History of Jiu-Jitsu

Jujutsu ( c.1815) Toyokuni Utagawa (Also referred to as Toyokuni I)

Early History
of Jiu-Jitsu

Jujutsu, literally means the “flexible art”. It is a style of fighting that was developed in Japan and was normally done without weapons. Jujutsu is based on Japanese battlefield grappling techniques, with influences from China and, more recently, the rest of the world. Japanese history records the grappling battles of great warriors, the earliest recorded in the Nihon Shoki (Chronicles of Japan, ca. 720 CE). Jujutsu or as we call it, Jiu-jitsu, was designed to focus on physiological weak points using joint locks, throws, chokes, strikes, and kicks.

The fundamental principle of the original jujutsu is ju, a word meaning “flexibility” or “pliancy.” As jiu-jitsu techniques were potentially deadly or incapacitating, they were traditionally practiced via predetermined forms rather than free sparring. However, there are records of competitions between jujutsu schools, and over time, informal rules were developed that laid the groundwork for twentieth-century competition rules. In jujutsu competition rules, the most dangerous techniques were restricted, and bouts typically ended when one competitor was in submission, pinned, thrown flat on his back, or incapacitated.

Samurai Training

As a military art, jiu-jitsu is one of the traditional “eighteen martial arts” prescribed for the ultimate samurai. There is not one standard list, but surviving lists typically include methods for using bows (kyujutsu), spears (sojutsu), regular-length swords (katana), short swords (kodachi), sword drawing (battojutsu), metal truncheons (jutte), throwing knives (shuriken), glaives (swordlike blades mounted on poles; naginata), quarterstaffs (bo), firearms (hojutsu), sickle-and-chain weapons (kusari-gama), grappling and seizing (e.g., jujutsu), various binding or tying skills (hojojutsu), horsemanship (bajutsu), swimming (suiei jutsu), and espionage (ninpo).

As early jiu-jitsu was a battlefield art, it was assumed that both opponents would be wearing full Japanese armour. Thus, the kicks and punches normal in unarmoured combat would be ineffective. Thus, the samurai focus on developing skills for armoured grappling, the idea was to control the opponent’s entire body, either by grasping openings in the armour or by controlling large joints such as the elbow. The goals were either to throw the opponent to the ground headfirst, thereby breaking his neck, or to pinion him on the ground where he could be stabbed with a dagger.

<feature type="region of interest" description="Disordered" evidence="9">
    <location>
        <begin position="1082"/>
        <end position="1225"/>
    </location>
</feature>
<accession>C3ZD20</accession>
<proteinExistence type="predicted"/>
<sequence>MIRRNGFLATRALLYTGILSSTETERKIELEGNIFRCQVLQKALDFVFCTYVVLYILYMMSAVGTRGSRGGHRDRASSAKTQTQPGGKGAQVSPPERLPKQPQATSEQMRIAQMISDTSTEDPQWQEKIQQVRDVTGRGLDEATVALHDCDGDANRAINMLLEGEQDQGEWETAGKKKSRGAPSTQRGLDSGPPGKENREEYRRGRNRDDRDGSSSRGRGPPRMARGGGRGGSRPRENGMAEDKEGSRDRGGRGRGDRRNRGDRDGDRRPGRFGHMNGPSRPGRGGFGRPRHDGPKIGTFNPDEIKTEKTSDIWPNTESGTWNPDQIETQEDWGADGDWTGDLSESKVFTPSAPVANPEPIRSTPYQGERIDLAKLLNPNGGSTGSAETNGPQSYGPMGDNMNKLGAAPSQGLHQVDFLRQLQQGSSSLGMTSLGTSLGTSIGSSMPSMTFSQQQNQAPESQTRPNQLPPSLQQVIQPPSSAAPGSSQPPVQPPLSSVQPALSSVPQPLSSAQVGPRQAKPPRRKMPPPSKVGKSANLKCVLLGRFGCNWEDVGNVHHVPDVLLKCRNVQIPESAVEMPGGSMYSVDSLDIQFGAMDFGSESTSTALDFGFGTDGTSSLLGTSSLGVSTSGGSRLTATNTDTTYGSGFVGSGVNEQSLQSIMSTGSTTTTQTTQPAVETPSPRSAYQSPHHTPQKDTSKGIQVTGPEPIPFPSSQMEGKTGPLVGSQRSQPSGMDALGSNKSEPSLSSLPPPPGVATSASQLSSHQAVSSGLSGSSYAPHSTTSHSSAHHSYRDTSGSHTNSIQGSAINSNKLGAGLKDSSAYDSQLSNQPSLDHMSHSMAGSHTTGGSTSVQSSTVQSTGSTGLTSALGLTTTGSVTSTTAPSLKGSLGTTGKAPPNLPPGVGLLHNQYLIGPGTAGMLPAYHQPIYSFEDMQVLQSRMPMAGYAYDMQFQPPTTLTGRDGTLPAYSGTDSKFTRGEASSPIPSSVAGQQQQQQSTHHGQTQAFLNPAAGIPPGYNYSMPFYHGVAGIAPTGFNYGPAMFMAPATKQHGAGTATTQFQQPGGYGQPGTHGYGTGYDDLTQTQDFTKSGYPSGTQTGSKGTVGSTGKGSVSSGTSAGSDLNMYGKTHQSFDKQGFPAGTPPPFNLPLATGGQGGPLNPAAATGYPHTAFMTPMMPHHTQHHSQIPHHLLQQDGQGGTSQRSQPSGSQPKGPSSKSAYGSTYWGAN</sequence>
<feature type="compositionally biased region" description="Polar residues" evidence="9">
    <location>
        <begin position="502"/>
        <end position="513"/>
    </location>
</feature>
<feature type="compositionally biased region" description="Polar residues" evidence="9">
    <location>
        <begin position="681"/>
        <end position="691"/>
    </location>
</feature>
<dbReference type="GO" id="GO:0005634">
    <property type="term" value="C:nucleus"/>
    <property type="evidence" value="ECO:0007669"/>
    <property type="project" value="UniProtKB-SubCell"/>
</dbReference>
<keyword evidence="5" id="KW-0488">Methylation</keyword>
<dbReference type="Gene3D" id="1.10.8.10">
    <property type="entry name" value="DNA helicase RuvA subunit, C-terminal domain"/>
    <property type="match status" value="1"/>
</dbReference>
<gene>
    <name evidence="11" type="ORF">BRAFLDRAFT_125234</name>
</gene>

Samurai before the Meiji Restoration (Taken between 1860-1886)

Samurai in full armour

Development of Ryu (Schools)

Between 1530 and 1860, jiu-jitsu systems proliferated. The oldest system is Takeuchi founded in 1532. In 2009, the Takeuchi family, currently the fifteenth generation descendants of the founder, still practiced and taught the art! Most of jiu-jitsu’s techniques were developed in Japan, but China is a legendary source of inspiration.

China and Japan have exchanged visitors for over 1,000 years, and travellers and visiting warriors brought grappling and striking techniques with them. The most famous of these Chinese visitors is Chin Genpin (1587-1671). According to the story, during the early seventeenth century, Chen lodged at the Kokushoji Temple in Edo. His companions included three ronin.

Chin taught the ronin some Chinese martial art techniques, and later, the ronin established their own jujutsu ryu (school), which in turn spawned a number of other schools, some very influential. Today, traditional Japanese jiu-jitsu styles are practiced mostly in small clubs. While some styles have several active dojo across Japan, others remain active only in a single location.

Read more information here: Green, T., (2010). Japan: Jujitsu Based Systems, in Martial Arts of the World: An Encyclopedia of History and Innovation. ABC-CLIO

Early Grading

Traditional “jujutsu” schools did not use a color belt system. Color belts were introduced only during the 1880s, by Kano Jigoro. Instead, as in many traditional Japanese arts, the traditional schools award rank via a series of certifications.

Typical names for these certifications include shoden, chuden, and okuden (the first, middle, and final, or “secret” teachings or principles). Each certification represents successful mastery of an increasing range of the system’s curriculum and philosophy.

Training in Japan